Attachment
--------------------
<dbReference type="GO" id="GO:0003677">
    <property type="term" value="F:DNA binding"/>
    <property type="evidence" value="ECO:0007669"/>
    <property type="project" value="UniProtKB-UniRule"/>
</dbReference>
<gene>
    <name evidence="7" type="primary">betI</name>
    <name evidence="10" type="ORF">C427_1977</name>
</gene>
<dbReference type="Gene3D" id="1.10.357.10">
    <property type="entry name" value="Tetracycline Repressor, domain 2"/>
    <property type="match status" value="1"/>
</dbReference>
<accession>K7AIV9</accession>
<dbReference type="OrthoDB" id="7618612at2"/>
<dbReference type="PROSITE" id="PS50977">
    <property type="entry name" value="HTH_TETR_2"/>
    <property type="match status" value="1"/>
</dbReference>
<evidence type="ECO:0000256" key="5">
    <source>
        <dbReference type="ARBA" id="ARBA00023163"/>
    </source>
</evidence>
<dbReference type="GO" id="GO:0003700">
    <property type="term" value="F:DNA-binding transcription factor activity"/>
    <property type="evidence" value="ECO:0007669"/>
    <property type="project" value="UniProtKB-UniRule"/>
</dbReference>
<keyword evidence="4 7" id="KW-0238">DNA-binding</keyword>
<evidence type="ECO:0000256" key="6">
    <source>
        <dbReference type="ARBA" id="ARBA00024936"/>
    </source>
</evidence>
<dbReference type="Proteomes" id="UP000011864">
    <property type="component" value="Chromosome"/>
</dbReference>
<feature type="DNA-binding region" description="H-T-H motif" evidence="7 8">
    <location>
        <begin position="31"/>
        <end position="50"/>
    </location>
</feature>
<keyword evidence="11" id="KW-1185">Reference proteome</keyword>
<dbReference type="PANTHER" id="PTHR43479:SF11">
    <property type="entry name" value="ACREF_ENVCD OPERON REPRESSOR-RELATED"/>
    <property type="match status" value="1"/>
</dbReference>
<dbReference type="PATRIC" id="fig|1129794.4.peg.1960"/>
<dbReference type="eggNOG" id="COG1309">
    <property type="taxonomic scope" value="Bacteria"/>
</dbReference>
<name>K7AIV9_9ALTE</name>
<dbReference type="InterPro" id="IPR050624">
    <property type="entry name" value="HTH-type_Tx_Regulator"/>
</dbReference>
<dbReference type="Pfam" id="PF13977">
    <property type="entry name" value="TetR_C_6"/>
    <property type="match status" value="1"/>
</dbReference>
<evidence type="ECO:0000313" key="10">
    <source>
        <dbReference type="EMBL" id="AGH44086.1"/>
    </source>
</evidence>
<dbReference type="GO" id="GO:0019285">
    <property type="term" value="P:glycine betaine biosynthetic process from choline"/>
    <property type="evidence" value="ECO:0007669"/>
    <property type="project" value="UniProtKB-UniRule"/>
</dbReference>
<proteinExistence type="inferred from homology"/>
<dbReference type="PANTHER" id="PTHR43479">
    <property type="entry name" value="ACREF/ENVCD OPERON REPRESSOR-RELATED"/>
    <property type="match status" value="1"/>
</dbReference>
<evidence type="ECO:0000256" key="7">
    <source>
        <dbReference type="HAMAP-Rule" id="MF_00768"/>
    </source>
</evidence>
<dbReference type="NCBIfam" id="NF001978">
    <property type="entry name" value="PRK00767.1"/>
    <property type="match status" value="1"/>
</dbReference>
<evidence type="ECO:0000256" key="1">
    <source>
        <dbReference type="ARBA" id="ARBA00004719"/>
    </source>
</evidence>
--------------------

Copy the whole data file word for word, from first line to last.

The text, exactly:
<dbReference type="GO" id="GO:0003677">
    <property type="term" value="F:DNA binding"/>
    <property type="evidence" value="ECO:0007669"/>
    <property type="project" value="UniProtKB-UniRule"/>
</dbReference>
<gene>
    <name evidence="7" type="primary">betI</name>
    <name evidence="10" type="ORF">C427_1977</name>
</gene>
<dbReference type="Gene3D" id="1.10.357.10">
    <property type="entry name" value="Tetracycline Repressor, domain 2"/>
    <property type="match status" value="1"/>
</dbReference>
<accession>K7AIV9</accession>
<dbReference type="OrthoDB" id="7618612at2"/>
<dbReference type="PROSITE" id="PS50977">
    <property type="entry name" value="HTH_TETR_2"/>
    <property type="match status" value="1"/>
</dbReference>
<evidence type="ECO:0000256" key="5">
    <source>
        <dbReference type="ARBA" id="ARBA00023163"/>
    </source>
</evidence>
<dbReference type="GO" id="GO:0003700">
    <property type="term" value="F:DNA-binding transcription factor activity"/>
    <property type="evidence" value="ECO:0007669"/>
    <property type="project" value="UniProtKB-UniRule"/>
</dbReference>
<keyword evidence="4 7" id="KW-0238">DNA-binding</keyword>
<evidence type="ECO:0000256" key="6">
    <source>
        <dbReference type="ARBA" id="ARBA00024936"/>
    </source>
</evidence>
<dbReference type="Proteomes" id="UP000011864">
    <property type="component" value="Chromosome"/>
</dbReference>
<feature type="DNA-binding region" description="H-T-H motif" evidence="7 8">
    <location>
        <begin position="31"/>
        <end position="50"/>
    </location>
</feature>
<keyword evidence="11" id="KW-1185">Reference proteome</keyword>
<dbReference type="PANTHER" id="PTHR43479:SF11">
    <property type="entry name" value="ACREF_ENVCD OPERON REPRESSOR-RELATED"/>
    <property type="match status" value="1"/>
</dbReference>
<dbReference type="PATRIC" id="fig|1129794.4.peg.1960"/>
<dbReference type="eggNOG" id="COG1309">
    <property type="taxonomic scope" value="Bacteria"/>
</dbReference>
<name>K7AIV9_9ALTE</name>
<dbReference type="InterPro" id="IPR050624">
    <property type="entry name" value="HTH-type_Tx_Regulator"/>
</dbReference>
<dbReference type="Pfam" id="PF13977">
    <property type="entry name" value="TetR_C_6"/>
    <property type="match status" value="1"/>
</dbReference>
<evidence type="ECO:0000313" key="10">
    <source>
        <dbReference type="EMBL" id="AGH44086.1"/>
    </source>
</evidence>
<dbReference type="GO" id="GO:0019285">
    <property type="term" value="P:glycine betaine biosynthetic process from choline"/>
    <property type="evidence" value="ECO:0007669"/>
    <property type="project" value="UniProtKB-UniRule"/>
</dbReference>
<proteinExistence type="inferred from homology"/>
<dbReference type="PANTHER" id="PTHR43479">
    <property type="entry name" value="ACREF/ENVCD OPERON REPRESSOR-RELATED"/>
    <property type="match status" value="1"/>
</dbReference>
<evidence type="ECO:0000256" key="7">
    <source>
        <dbReference type="HAMAP-Rule" id="MF_00768"/>
    </source>
</evidence>
<dbReference type="NCBIfam" id="NF001978">
    <property type="entry name" value="PRK00767.1"/>
    <property type="match status" value="1"/>
</dbReference>
<evidence type="ECO:0000256" key="1">
    <source>
        <dbReference type="ARBA" id="ARBA00004719"/>
    </source>
</evidence>